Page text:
So now that this batch of knives is fitted to the sheath I can finish the handles and do the titivating to the sheaths then when the handles are finished the sheaths will be hot waxed and boned to hold the knives securely.
    Away to pick up the last bits for the forge tomorrow.
    Von Gruff.

    Exodus 20:1-17

    Acts 4:10-12

  7. #27
    Boolit Master
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    eye candy!
    "...Some days its rocket science, and some days it just zinc..."

  8. #28
    I know a pottery supplies dealer who supplies fireclay at far lower prices than the fire cement you can buy for barbecues and fireplaces. I have some, so far unused, but I think it would be a good way of making the insulation, and would let you out of making that flat bottom. You would have to let it dry hard, then slowly build heat to fire it It wouldn't much matter if that cracked, but I would cut the tubular clay lining into several bricks, and if they contracted, cement them and repeat.

    I have a couple of 1200 watt Kanthal elements and a thermocouple, temperature control etc., which I plan someday to use to heat-treat a vertically hung Japanese sword blade of my own manufacture. I have so far found only one source of large diameter fireclay pipe, which used to be commonplace for drains.(Terracotta isn't up to it.) A few years back I saw a couple of pieces on an offshore volcanic island which you can visit on an all-day boat trip, among the ruins of the quarry buildings where they used to take granite for curling stones. I'd need something in writing to get one on the boat, and Heaven knows who owns them. But I bet the local estate, which leases it to the Royal Society for the Protection of Birds, would agree a charitable donation or something.

    Of course there is a big difference between heat treatment and forging. For the latter I am sure gas, charcoal or coke would be much better. But I would only need to get it momentarily up to temperature. I would like to use clay coating of differential thickness to produce the hamon pattern at the edge, and just for general reference I know of two possible ways to prevent that from cracking and flaking off. One would be to mix the diluted clay with chopped carbon fibre. Even glass fibre might do, as it would stay solid till the stuff was part-way fired.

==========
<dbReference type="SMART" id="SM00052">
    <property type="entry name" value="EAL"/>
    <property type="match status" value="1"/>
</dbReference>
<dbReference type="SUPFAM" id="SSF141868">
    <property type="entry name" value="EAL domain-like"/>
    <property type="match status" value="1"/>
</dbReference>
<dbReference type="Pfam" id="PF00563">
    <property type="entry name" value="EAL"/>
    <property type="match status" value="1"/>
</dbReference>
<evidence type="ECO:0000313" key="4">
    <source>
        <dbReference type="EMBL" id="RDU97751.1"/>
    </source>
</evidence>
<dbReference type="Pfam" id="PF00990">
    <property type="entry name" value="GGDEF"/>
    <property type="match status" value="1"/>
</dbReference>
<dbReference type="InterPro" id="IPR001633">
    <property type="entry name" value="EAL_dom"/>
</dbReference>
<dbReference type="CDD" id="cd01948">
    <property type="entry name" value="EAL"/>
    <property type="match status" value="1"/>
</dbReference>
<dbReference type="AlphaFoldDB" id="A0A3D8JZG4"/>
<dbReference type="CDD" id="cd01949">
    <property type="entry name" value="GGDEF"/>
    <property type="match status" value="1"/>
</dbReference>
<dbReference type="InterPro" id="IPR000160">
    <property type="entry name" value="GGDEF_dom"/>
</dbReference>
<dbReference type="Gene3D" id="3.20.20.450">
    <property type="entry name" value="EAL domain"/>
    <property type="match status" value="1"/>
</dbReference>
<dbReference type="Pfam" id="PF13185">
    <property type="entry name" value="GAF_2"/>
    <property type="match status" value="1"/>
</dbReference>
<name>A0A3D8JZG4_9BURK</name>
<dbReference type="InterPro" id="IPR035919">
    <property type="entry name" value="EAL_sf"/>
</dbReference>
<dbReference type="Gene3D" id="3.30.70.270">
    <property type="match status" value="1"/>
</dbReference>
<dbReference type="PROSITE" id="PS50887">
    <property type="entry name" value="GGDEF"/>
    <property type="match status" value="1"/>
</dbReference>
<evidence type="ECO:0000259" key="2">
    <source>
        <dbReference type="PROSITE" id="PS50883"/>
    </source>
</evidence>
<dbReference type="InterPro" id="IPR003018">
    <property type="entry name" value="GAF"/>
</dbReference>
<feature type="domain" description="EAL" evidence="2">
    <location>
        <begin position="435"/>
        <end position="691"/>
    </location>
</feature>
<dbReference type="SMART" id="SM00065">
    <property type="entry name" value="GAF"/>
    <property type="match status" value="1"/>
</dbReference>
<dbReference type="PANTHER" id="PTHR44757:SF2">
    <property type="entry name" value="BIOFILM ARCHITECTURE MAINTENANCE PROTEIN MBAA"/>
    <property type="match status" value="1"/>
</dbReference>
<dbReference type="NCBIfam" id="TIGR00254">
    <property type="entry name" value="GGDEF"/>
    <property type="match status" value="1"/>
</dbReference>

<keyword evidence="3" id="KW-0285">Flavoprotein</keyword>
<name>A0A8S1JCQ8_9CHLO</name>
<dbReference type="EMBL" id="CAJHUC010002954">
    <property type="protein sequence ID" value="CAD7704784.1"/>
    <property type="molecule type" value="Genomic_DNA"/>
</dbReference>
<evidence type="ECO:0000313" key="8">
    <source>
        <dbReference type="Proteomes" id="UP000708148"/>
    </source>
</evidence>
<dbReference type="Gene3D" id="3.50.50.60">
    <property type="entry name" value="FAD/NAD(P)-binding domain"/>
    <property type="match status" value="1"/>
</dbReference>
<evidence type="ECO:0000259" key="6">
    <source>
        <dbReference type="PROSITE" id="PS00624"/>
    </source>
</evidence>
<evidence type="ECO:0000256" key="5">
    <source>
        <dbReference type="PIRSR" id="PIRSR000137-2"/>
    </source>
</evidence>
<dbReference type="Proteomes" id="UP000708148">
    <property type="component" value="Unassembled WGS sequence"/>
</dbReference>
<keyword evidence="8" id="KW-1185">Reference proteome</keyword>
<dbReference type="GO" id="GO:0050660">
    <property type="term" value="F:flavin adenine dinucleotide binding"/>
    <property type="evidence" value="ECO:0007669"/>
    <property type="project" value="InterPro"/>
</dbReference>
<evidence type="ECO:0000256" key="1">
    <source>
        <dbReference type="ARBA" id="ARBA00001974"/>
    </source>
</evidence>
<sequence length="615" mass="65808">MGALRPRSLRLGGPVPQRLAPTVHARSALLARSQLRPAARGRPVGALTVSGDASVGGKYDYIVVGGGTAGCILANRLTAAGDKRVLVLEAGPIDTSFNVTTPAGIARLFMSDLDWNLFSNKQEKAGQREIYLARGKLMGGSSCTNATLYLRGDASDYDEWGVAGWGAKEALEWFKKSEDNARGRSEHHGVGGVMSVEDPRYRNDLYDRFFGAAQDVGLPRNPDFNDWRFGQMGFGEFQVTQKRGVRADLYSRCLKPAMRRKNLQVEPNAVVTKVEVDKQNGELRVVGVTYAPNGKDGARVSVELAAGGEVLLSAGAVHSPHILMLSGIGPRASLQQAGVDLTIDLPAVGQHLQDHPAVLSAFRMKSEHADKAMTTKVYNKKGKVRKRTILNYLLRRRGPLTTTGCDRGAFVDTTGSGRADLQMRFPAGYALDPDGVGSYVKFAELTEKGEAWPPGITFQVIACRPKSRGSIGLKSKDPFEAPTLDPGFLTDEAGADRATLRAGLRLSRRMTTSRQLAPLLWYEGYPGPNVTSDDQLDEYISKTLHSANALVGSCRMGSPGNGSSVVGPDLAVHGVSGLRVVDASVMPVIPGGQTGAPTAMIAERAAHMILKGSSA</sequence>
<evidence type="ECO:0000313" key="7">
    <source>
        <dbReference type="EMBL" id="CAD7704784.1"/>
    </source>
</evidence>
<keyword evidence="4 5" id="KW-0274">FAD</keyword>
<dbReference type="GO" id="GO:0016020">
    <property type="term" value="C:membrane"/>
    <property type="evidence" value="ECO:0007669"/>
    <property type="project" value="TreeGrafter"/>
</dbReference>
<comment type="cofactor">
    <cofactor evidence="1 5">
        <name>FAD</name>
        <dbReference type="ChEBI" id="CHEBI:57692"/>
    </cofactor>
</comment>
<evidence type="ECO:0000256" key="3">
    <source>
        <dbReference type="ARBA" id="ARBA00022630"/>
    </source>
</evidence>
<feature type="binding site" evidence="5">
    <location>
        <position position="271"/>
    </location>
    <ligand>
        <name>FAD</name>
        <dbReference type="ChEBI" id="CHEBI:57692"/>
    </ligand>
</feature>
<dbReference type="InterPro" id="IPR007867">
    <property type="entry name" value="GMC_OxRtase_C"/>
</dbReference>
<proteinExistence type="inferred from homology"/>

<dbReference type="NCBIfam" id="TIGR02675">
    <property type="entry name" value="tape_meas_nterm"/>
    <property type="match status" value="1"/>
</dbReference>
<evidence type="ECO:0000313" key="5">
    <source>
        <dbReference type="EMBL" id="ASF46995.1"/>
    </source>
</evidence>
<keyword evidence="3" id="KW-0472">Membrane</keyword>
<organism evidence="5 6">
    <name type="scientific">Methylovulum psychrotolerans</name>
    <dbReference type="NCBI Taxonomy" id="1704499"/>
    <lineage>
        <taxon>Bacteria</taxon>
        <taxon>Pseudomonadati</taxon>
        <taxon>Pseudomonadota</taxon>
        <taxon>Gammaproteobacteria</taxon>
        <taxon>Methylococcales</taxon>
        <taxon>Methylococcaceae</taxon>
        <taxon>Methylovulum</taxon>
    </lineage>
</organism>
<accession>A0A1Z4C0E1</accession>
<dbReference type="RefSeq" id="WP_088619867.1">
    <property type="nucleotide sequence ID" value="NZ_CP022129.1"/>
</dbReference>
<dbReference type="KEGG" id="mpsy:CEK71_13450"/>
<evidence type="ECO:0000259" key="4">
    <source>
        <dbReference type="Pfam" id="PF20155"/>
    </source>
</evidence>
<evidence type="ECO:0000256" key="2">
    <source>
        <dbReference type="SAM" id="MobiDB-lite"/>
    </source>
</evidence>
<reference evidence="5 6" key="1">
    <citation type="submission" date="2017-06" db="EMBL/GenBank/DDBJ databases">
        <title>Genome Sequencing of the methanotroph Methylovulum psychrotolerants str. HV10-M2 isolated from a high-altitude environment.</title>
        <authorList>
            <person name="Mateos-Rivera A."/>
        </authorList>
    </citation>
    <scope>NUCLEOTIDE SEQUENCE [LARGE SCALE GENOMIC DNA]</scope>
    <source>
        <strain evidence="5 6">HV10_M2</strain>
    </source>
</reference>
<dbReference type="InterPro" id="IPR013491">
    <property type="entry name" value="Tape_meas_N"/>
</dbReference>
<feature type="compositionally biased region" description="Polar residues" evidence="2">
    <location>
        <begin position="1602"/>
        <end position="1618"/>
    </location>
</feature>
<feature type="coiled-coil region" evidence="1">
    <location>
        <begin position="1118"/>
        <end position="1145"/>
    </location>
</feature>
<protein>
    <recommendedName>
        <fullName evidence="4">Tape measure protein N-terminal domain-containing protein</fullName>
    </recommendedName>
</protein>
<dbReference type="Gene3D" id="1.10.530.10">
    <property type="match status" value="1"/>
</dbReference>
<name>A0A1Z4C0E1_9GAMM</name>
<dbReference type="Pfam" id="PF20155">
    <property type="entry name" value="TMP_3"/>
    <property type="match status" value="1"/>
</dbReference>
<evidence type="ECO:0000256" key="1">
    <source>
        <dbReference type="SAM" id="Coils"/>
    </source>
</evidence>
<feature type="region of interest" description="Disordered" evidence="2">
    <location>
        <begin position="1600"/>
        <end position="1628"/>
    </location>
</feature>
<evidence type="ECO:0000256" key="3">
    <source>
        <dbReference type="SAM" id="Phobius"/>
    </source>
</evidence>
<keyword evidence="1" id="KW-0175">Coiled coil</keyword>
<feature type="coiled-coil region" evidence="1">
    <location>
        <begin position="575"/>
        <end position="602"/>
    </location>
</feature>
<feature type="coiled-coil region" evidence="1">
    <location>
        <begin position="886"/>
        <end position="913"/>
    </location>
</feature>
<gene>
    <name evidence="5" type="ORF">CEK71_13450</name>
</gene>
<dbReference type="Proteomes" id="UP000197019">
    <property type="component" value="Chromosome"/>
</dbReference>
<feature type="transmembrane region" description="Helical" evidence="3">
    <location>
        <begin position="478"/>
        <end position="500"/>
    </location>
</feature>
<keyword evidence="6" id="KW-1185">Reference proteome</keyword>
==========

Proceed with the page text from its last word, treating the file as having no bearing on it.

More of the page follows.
The other was told to me by a potter I once saw doing marbled glaze on my fruit-bowl. Apparently the contraction of clay is much reduced if you mix it with vinegar. The only way I can think of that this would do it, would be if it has a partial limestone content which is dissolved by acid and bonds itself tighter as it evaporates.

  9. #29
    Quote Originally Posted by Von Gruff View Post
    I watched a video last night of a guy who made a knife blank out of 3 tension springs with a length of O1 down the center. Flatened by laying the coil over one way thenforge welded together, cut and folded three times he ended up with a fish scale pattern so there are any number of way to make a damascus from motorcycle chains to chainsaw chains, apart from the traditional layering of different steels, but it is the wire rope damascus that is what I would like to try (first). I may have to end up making a solid fuel forge to do that though. I have plenty of wood to make charcoal (the 44 gallon drum method) as there is only about 6 - 8 hrs in a gas bottle at full forge welding temp or so say those that are doing it and as I m an hour from a gas supply, the gas forge will be best kept for the heat treating where a 20lb bottle will last and with a spare I should be able to last from one city trip to the next.